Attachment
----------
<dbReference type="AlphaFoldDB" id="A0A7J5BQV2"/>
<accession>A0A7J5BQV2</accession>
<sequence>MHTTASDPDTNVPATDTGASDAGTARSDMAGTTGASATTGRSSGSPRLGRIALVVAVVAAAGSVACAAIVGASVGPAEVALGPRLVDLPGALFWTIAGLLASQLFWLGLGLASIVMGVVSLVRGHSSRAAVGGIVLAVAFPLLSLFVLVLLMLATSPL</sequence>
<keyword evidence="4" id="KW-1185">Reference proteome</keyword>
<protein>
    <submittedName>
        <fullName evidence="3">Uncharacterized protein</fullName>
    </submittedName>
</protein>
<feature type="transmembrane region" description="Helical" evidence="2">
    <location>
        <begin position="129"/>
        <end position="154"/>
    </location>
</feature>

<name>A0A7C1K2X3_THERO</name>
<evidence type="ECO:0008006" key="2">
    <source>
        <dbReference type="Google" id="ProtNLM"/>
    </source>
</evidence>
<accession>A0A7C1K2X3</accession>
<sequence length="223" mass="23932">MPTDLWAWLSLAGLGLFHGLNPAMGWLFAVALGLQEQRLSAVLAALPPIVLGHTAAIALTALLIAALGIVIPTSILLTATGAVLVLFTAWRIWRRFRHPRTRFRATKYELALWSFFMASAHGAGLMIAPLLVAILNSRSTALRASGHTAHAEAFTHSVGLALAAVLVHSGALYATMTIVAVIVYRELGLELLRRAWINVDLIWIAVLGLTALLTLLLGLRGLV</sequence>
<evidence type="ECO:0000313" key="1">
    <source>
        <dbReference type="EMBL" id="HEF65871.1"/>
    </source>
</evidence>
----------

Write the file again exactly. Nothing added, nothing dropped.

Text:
<dbReference type="AlphaFoldDB" id="A0A7J5BQV2"/>
<accession>A0A7J5BQV2</accession>
<sequence>MHTTASDPDTNVPATDTGASDAGTARSDMAGTTGASATTGRSSGSPRLGRIALVVAVVAAAGSVACAAIVGASVGPAEVALGPRLVDLPGALFWTIAGLLASQLFWLGLGLASIVMGVVSLVRGHSSRAAVGGIVLAVAFPLLSLFVLVLLMLATSPL</sequence>
<keyword evidence="4" id="KW-1185">Reference proteome</keyword>
<protein>
    <submittedName>
        <fullName evidence="3">Uncharacterized protein</fullName>
    </submittedName>
</protein>
<feature type="transmembrane region" description="Helical" evidence="2">
    <location>
        <begin position="129"/>
        <end position="154"/>
    </location>
</feature>

<name>A0A7C1K2X3_THERO</name>
<evidence type="ECO:0008006" key="2">
    <source>
        <dbReference type="Google" id="ProtNLM"/>
    </source>
</evidence>
<accession>A0A7C1K2X3</accession>
<sequence length="223" mass="23932">MPTDLWAWLSLAGLGLFHGLNPAMGWLFAVALGLQEQRLSAVLAALPPIVLGHTAAIALTALLIAALGIVIPTSILLTATGAVLVLFTAWRIWRRFRHPRTRFRATKYELALWSFFMASAHGAGLMIAPLLVAILNSRSTALRASGHTAHAEAFTHSVGLALAAVLVHSGALYATMTIVAVIVYRELGLELLRRAWINVDLIWIAVLGLTALLTLLLGLRGLV</sequence>
<evidence type="ECO:0000313" key="1">
    <source>
        <dbReference type="EMBL" id="HEF65871.1"/>
    </source>
</evidence>